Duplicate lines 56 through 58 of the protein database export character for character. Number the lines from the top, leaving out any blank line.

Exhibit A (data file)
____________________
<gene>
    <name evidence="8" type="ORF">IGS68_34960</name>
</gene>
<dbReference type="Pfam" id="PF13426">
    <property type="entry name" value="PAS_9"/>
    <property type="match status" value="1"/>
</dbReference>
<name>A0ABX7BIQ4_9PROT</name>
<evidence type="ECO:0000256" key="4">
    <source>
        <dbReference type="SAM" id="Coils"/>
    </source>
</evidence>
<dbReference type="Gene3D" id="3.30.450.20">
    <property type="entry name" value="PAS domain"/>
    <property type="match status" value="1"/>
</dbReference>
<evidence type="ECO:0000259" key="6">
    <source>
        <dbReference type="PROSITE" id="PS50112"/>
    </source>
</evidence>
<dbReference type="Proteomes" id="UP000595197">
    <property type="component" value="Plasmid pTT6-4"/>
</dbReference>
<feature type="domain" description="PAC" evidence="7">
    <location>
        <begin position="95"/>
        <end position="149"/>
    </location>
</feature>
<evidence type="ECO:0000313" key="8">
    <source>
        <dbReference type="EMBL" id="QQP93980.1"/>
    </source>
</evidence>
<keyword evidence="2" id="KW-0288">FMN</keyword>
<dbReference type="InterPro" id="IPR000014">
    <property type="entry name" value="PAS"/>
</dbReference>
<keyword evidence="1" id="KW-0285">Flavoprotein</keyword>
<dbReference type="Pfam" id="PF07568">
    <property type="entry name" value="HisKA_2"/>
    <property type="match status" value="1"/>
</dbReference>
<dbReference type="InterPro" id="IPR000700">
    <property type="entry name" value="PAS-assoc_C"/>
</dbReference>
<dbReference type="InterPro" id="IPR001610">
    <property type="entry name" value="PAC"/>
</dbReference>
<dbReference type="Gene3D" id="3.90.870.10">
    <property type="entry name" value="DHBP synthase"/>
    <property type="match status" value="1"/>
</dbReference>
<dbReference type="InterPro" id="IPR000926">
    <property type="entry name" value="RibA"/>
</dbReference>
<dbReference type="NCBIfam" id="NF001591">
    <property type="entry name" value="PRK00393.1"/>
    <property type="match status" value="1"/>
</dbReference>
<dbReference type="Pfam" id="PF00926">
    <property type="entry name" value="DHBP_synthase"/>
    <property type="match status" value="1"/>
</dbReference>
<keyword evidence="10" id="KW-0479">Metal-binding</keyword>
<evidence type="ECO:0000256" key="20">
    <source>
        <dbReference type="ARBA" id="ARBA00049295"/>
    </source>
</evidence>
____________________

<dbReference type="InterPro" id="IPR000926">
    <property type="entry name" value="RibA"/>
</dbReference>